SAN DIEGO (KGTV) -- A San Diego-based financial investment advisor is being accused of running a Ponzi scheme targeting mostly elderly victims who planning for retirement, and taking more than $6 million, according to bankruptcy court records.
Sharon and David Vega said they started working with Christopher Dougherty about 17 years ago. A few years ago, Sharon Vega said that he recommended to take money “out of the TD Ameritrade and place it in private placement in farm subsidy accounts.”
The Vegas trusted him and placed approximately $30,000 in these new accounts. They said they continued to receive statements showing how their money was doing, but they started to see red flags. Sharon Vega said when checks bounced, Dougherty gave various excuses.
She showed Team 10 one bounced check where Dougherty claimed “there was a mix-up at the bank.” They decided to sever ties and asked for their money back.
“He said no problem, he would start on it right away,” Sharon Vega said. However, she said that did not happen.
She showed Team 10 several text messages from Dougherty late August into early September promising their money. One message said the transfer was “already in motion. Should see it shortly.”
“We have not received any funds back. He filed bankruptcy and he’s trying to have ours discharged with many other people’s,” Vega said. She said the $30,000 was money they had been saving to try and help their grandchildren with college.
In bankruptcy court documents, the United States Trustee wrote Dougherty’s “deception is the basis of a Ponzi scheme.”
“[Their] practice of using new investment money to pay existing investors dividends and principal gave the false impression that the payments received by investors came from earnings and profits or from a return of their principal,” the documents said.
“It’s devastating,” said Jerry, another former client of Dougherty. He and his wife declined to use their last name.
Jerry and his wife Diane told Team 10 they invested more than $1 million with Dougherty over the years. At first, it was with traditional accounts. They said he later convinced them to invest in an Alpine farm. They thought they were diversifying their retirement money, but what they know now is everything they saved for is gone and what happened to their funds is unclear. Like Sharon and David Vega, they said Dougherty kept sending them statements.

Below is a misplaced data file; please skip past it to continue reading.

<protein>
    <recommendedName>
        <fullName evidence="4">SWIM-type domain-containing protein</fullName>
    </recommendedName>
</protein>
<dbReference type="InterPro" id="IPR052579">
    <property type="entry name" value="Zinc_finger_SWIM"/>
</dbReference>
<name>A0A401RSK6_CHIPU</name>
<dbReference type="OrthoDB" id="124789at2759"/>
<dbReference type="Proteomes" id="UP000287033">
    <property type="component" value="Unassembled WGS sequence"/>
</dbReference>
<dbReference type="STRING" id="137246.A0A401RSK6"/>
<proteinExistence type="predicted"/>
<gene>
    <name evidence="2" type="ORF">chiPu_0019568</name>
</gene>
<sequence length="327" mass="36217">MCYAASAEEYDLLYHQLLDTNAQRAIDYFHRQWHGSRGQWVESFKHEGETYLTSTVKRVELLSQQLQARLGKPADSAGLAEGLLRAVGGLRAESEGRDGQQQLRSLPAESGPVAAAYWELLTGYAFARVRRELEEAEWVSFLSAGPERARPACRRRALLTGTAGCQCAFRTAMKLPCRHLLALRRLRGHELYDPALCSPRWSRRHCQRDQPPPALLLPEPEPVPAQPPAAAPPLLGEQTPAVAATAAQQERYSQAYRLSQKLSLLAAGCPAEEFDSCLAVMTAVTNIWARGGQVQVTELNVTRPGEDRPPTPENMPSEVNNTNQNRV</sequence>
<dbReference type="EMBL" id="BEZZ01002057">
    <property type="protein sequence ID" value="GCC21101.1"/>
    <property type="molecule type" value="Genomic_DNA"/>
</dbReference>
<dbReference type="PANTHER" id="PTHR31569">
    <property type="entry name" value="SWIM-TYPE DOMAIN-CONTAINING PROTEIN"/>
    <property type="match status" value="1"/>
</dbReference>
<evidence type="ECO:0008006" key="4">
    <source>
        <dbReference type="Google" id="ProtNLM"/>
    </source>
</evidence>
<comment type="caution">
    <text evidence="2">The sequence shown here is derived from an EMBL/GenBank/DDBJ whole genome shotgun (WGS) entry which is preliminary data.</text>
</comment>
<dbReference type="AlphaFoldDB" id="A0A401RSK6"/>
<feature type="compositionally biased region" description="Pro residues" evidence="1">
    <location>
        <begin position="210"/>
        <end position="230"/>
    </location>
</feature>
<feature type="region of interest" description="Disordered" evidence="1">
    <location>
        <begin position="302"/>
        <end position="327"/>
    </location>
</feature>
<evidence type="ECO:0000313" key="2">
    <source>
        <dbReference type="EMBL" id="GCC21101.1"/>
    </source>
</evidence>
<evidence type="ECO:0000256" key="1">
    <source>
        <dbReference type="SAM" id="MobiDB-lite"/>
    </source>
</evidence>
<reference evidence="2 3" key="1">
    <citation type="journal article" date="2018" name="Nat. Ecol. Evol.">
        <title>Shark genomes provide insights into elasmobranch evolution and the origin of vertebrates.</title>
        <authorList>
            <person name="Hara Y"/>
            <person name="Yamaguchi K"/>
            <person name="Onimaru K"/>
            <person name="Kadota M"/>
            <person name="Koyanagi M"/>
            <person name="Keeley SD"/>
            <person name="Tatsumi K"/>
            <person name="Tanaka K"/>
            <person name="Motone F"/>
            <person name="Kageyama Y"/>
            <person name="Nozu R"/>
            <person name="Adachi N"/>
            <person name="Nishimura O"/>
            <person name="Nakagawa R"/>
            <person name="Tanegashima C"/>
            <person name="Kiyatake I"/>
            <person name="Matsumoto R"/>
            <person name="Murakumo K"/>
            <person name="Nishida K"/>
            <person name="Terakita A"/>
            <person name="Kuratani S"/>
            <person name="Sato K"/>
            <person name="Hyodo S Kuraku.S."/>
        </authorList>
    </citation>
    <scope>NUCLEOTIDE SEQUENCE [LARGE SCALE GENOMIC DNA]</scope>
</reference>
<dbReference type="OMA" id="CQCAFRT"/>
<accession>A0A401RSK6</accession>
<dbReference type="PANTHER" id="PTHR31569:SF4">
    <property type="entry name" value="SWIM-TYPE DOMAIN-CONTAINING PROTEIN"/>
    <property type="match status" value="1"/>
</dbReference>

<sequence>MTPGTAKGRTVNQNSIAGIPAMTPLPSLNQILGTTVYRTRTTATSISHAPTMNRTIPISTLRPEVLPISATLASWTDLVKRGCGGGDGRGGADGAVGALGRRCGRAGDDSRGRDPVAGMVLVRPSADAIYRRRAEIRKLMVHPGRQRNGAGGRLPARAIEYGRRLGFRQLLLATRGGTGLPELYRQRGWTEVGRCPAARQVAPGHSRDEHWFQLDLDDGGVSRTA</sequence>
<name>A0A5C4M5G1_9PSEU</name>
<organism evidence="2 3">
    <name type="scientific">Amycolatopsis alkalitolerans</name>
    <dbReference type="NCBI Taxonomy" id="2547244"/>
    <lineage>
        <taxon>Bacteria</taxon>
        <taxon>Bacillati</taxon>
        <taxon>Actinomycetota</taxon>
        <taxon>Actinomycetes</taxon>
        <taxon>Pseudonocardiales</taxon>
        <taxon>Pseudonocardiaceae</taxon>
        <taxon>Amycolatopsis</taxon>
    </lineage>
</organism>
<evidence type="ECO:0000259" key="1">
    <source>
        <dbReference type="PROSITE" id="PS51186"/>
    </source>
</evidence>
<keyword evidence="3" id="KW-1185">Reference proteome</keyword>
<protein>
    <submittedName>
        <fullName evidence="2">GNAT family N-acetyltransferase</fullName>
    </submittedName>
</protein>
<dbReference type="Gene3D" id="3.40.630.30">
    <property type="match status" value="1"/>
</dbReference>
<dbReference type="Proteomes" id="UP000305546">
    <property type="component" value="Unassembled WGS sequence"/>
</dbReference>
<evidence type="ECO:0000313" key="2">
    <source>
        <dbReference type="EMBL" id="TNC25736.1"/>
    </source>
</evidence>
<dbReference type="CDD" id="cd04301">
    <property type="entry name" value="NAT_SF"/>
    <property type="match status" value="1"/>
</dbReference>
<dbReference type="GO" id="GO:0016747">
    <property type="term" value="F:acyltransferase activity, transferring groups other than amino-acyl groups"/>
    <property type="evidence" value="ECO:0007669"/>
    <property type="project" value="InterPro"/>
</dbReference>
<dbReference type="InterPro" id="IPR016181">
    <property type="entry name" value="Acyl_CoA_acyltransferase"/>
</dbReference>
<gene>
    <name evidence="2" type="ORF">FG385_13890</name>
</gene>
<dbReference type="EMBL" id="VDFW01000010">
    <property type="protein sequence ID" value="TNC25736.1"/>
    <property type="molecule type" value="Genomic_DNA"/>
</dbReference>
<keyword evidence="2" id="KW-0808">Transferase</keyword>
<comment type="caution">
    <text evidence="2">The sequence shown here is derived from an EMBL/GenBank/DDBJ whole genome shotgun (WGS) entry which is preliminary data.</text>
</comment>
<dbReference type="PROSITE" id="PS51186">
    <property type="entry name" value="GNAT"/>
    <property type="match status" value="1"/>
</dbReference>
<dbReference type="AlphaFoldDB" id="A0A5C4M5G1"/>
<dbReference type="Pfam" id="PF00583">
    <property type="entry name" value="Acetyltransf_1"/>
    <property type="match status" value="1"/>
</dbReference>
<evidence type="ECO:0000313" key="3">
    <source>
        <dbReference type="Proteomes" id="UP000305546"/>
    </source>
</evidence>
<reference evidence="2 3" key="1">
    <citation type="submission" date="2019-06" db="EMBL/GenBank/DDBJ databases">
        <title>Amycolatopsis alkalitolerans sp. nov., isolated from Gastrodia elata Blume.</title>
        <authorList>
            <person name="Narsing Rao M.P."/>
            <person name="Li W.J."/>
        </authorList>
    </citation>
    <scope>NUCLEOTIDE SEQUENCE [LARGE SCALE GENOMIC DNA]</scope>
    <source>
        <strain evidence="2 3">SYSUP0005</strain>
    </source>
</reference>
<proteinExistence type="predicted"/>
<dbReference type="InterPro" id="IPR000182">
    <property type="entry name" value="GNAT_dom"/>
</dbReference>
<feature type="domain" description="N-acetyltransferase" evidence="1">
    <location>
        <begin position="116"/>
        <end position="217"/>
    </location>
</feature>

“We rely upon our children now,” Jerry said. “We can’t even afford a burial plot.”
In 2011, Dougherty was charged for stealing money from a youth baseball league. He was ultimately sentenced to three years summary probation, according to the District Attorney’s Office.
Team 10 attempted to contact Dougherty and his wife, Nereida, who is also named in the bankruptcy documents. They did not respond. An attorney for the Doughertys also did not respond to Team 10’s inquiries. Investigator Melissa Mecija visited the Alpine ranch connected to the couple, where a tenant said his power has been shut off three times in the last several months. It was a bill he said the Doughertys were supposed to pay.
Sharon Vega said she tries to stay strong as she deals with multiple setbacks, including her husband’s larynx cancer. “He was diagnosed… when all of this happened,” she said.
Lt. Kevin Menzies with the Sheriff’s Department confirmed there is an open investigation, with ten alleged victims currently identified.
The Securities and Exchange Commission also has an open investigation into Dougherty.